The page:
On the front page of the San Francisco Chronicle today was this headline:
"Where Neo-Nomads Ideas Percolate"
The story was about the growing number of neo-nomads or "bedouins" in San Francisco. Bedouin doesn't describe just any Hobopoet... it specifically refers to what I often call cyber-hobos. These are people who run their own web based businesses using a laptop, a cell phone, and an internet connection. I'm one of them.
The article also describes the SF coffeehouse culture that is tied to the bedouin movement. The bulk of the cyber-bedouins use coffee shops (with wifi connections) as their office. I certainly do. While I do have a connection in my apartment, I find I quickly get claustrophobic and prefer to be in a coffeehouse where I can people watch. My favorites in SF are Cafe Puccini in North Beach, Quetzal on Polk St. (next to my apartment), and Its a Grind... (also on Polk... in Lower Nob Hill).
The infrastructure of coffeeshops, free wifi, Kinkos, etc. "makes it possible for people to work where they want, when they want, how they want" said Dan Pink, author of "Free Agent Nation".
Pink calls it "Karl Marx's revenge, where individuals own the means of production. And they take the means of production and hop from coffee shop to coffee shop."
I agree. The high-tech Hobopoet revolution has started. And I also agree with Dan Pink's implied conclusion-- the bedouin movement is, at its core, about freedom and autonomy.
Its about financial independence-- owning the means of your own production. Its about doing what you want to do, when you want to do it, how you want to do it. Its about being able to invest your personality, emotions, and values in what you do. And while I've discussed many strategies for doing this, increasingly I see web technology as the most promising way to do this.
Starting a normal small business" requires sizable loans-- even a tiny Mom & Pop corner shop required tens of thousands of dollars (at a minimum) to get going.
But a web business is open to anyone with the patience and persistence to learn and experiment. All you need is a laptop... and enough for a coffee each day at a cafe with free wifi.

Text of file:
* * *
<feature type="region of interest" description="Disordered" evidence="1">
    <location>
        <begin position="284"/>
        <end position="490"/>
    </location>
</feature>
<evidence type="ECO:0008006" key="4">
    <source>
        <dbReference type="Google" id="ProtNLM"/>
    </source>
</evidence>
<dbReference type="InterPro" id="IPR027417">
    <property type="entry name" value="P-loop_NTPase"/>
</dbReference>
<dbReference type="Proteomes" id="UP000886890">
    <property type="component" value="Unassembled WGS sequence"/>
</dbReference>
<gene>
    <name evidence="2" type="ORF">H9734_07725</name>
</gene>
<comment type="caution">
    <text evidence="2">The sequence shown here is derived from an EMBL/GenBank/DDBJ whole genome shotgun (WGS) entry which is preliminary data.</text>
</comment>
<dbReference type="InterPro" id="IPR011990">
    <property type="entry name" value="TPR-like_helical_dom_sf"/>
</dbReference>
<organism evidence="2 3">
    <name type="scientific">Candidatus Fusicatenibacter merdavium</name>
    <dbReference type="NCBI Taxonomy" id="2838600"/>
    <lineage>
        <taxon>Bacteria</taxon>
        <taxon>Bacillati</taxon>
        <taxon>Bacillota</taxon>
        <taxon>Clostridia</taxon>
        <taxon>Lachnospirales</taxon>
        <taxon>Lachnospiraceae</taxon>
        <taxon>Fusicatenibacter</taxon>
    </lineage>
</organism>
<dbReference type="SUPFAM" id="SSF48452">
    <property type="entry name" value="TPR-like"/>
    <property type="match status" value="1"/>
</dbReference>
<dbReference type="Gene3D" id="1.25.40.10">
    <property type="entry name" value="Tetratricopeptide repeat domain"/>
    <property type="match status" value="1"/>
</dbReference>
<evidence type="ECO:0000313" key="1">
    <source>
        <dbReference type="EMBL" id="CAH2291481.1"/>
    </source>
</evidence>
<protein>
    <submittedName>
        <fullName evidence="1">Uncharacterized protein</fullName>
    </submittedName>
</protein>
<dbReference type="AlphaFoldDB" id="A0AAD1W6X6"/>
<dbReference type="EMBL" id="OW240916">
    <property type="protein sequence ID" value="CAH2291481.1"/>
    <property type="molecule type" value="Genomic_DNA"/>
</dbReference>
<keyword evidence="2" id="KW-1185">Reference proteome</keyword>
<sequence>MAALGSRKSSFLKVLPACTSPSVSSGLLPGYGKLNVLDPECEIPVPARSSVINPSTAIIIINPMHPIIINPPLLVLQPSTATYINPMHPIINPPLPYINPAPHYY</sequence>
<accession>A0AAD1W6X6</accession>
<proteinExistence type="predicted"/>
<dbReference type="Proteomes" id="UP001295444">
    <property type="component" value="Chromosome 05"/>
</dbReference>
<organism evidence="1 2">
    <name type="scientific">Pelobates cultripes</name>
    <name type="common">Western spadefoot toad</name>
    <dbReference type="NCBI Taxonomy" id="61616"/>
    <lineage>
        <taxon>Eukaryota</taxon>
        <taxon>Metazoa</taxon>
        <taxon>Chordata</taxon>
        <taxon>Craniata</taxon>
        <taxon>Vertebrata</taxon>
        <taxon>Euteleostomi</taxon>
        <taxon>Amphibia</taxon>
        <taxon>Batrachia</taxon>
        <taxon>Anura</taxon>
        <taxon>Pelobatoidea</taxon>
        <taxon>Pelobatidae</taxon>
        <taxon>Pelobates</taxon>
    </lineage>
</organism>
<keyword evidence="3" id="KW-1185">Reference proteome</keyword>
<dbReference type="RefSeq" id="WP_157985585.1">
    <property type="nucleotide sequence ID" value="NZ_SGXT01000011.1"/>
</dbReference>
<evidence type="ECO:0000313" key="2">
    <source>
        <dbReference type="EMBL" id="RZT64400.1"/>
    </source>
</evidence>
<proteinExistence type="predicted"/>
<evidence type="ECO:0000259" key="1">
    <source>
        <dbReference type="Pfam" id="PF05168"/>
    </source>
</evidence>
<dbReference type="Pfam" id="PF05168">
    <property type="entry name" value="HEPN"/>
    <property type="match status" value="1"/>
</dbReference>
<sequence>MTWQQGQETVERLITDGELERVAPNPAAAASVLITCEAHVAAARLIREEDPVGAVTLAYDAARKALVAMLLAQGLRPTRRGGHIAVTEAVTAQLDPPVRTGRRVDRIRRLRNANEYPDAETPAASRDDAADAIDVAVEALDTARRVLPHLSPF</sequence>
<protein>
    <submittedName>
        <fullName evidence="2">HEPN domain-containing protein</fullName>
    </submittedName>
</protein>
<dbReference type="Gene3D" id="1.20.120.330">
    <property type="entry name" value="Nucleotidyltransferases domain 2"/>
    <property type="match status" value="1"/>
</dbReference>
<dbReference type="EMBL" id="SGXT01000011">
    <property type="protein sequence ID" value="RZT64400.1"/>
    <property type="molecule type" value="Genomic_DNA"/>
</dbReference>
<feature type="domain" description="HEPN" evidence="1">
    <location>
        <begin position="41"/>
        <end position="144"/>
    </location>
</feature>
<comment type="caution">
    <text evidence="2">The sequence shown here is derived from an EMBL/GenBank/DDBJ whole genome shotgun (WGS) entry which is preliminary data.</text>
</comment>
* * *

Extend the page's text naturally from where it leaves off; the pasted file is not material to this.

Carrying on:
As I explore this trajectory, and progress upon it, Im becoming more and more enthusiastic about the possibilities. To be sure, this is not a "get rich quick" scheme, as some seem to think of the internet. In fact, it might not even be a "get rich slow" scheme. But its certainly possible for almost anyone to "make a living" with their own web business (given enough patience, experimentation, and persistence). And thats HUGE.
Why? What's the big deal?
For one, it means for a very tiny financial risk-- anyone can start and own their own business. Furthermore, such a business can be run from anywhere. You can stay on the move,... you can travel the world,... you can work another part or fulltime job while growing the thing for a few years,... you can try absolutely anything you want.
I've never thought that the Hobopoet life was solely about laziness (though I am a proponent of periodic inspired laziness). The whole point is autonomy-- being totally responsible for your own life. The internet makes that easier than it has been in a very long time. And thats exciting.
So to all my fellow disgruntled wage slaves out there, I say-- Start your own web business now. Just start SOMETHING. Wade in and experiment. Keep your foul job for now, if necessary. Dabble and play and experiment with your little website as much or little as you like. But do it. Don't believe what all those business books tell you about having "a business plan" and the like. You don't need one. Develop it as you go.
Just get started, try stuff, see what happens, and your little business will evolve.